Twitter icon
Facebook icon
LinkedIn icon
Google icon
Reddit icon
StumbleUpon icon
Del.icio.us icon

ICYMI Through June 18, 2018

Added to IoTplaybook or last updated on: 06/18/2018
ICYMI through November 12, 2018

Everyone (at least in America) was so focused on what to get dad for Father’s Day that lots of IoT news slipped by. Well, that may not be true if you bought your dad an IoT device, like a surveillance camera so he can see when to run out the front door and yell at those kids to get off his lawn. The rest of the world, who bought shirts and ties and movie tickets to take Mom out on a date, ignored IoT (their loss) so we’re here to make up for that oversight.

Money matters

If IoT was a stock the hot tip would be to buy, buy, buy. At least that’s the message from the latest Worldwide Semiannual Internet of Things Spending Guide (version 2H17) from IDC. Worldwide CAGR at 19 percent in the consumer sector, followed closely by insurance and the healthcare industry. Target $$ amount is $1.2 trillion (with a T) in 2022.

Aussie site Stockhead (you know, people who think about stocks all the time) tagged two things that make an IoT product company successful, at least to their investors. First, their product must support multiple communications protocols, so it can communicate with everything. Second, they must market their IoT products through the channel. Sounds right. FYI, the Australian IoT-at-home market grew 55 percent last year to a total of $583 million.

Investment advice folks at TheStreet outlined six chipmakers they believe will jump in value thanks to “massive growth” in IoT products. Heads up to watch for products and components from Skyworks, Qorvo, Qualcomm, NXP Semiconductors, Cypress Semiconductor, and Semtech.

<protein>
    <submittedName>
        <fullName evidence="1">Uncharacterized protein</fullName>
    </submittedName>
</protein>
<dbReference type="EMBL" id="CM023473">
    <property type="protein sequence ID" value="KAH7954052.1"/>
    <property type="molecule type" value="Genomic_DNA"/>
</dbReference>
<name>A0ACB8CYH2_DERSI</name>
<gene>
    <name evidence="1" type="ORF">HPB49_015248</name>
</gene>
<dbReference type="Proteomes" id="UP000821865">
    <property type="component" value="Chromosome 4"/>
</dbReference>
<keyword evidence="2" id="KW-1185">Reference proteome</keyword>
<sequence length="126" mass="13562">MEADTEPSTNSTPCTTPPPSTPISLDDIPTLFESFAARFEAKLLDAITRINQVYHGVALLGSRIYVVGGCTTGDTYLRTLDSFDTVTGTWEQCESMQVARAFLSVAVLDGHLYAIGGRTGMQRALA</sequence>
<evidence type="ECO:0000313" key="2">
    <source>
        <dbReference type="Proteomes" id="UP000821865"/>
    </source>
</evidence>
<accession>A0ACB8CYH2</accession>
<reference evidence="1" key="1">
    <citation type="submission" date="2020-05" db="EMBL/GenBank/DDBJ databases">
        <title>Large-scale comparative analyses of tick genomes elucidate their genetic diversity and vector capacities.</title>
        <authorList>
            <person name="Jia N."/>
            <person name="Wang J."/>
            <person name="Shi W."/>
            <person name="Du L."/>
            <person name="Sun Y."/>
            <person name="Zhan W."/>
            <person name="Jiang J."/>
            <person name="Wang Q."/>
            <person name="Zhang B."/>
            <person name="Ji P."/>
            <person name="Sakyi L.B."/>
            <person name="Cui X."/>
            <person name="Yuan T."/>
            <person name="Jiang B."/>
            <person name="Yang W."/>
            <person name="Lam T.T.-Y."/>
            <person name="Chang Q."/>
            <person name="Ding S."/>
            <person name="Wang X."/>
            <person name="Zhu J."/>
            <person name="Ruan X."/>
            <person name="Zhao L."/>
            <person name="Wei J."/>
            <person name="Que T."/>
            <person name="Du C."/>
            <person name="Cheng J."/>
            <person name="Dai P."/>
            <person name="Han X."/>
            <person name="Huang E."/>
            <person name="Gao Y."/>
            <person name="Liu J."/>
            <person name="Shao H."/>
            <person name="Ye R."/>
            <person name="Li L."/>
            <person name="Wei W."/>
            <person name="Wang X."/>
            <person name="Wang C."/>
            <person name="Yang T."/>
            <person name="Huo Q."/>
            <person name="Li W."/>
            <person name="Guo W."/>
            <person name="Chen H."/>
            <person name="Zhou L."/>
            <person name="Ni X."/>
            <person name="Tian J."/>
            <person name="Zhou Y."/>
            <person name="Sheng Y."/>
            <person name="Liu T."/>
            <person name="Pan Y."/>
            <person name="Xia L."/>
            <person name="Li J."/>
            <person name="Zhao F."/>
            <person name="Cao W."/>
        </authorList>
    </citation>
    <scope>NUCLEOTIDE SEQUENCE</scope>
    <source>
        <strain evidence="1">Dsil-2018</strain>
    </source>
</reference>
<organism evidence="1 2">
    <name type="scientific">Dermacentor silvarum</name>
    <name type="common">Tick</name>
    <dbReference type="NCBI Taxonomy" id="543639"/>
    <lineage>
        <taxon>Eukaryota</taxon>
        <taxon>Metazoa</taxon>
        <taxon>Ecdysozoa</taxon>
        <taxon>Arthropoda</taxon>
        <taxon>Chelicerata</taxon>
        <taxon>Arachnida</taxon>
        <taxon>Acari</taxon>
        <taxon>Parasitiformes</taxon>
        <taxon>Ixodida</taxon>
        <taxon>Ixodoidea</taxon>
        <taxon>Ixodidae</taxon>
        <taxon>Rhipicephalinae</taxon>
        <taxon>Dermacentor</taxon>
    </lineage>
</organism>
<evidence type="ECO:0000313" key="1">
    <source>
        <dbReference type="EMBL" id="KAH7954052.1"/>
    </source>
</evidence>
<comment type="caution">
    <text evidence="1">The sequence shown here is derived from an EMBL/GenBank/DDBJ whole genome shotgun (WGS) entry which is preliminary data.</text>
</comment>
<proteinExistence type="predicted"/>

Seen in the wild

Think data tracking is invasive now? Say hello to Abilify MyCite, made by Otsuka Pharmaceutical, based in Japan. The FDA just approved the IoT-enabled edition of Abilify, an antipsychotic medication. This version includes a sensor the size of a grain of rice, embedded in the pill and activated by stomach acid, that transmits a signal to a patch worn by the patient. That patch then transmits the time and date the drug was taken to a smartphone app, enabling doctors to confirm the patient is keeping up with prescribed dosages.

Maker pioneer Adafruit released the new Onion Omega2 IoT computer Maker Kit ($174.95) and Starter Kit ($124.95). Essentially a Linux-based IoT system on a chip, you get only a serial connection/ssh, the command line, or a simplified webpage interface. Supports Python, C++, Node.js, php, Bash, Ruby, Perl, Lua, G, and more programming languages.

Are you in the hospitality biz? Then maybe you’ve seen the new Symphony commercial IoT platform by Telkonet, makers of the EcoSmart platform of automation solutions. The Symphony dashboard tracks all room devices, including door locks, lighting, mini bars, shades, and more. Tie it into the HVAC system and set temps and fan speeds and more.

Let’s talk

New Jersey-ites got an earful about IoT for SMBs at the New Jersey Business and Industry Association meeting last week. Bottom line: small businesses can’t escape the IoT so they better learn how to do it securely.

Forbes, once again working to educate the C-suiters about IoT, outlined “6 Ways the Internet of Things is Improving the Quality of Urban Life.” Analyst group IoT Analytics says, for the first time, that Smart City projects are the most numerous (367 projects) of the 1,600 actual enterprise IoT projects they track.

It had to happen

LG Uplus, along with bathroom remodeling firm Unus Bath, launched a Smart Bathroom service offering bidet toilets and ventilators controllable via smartphones.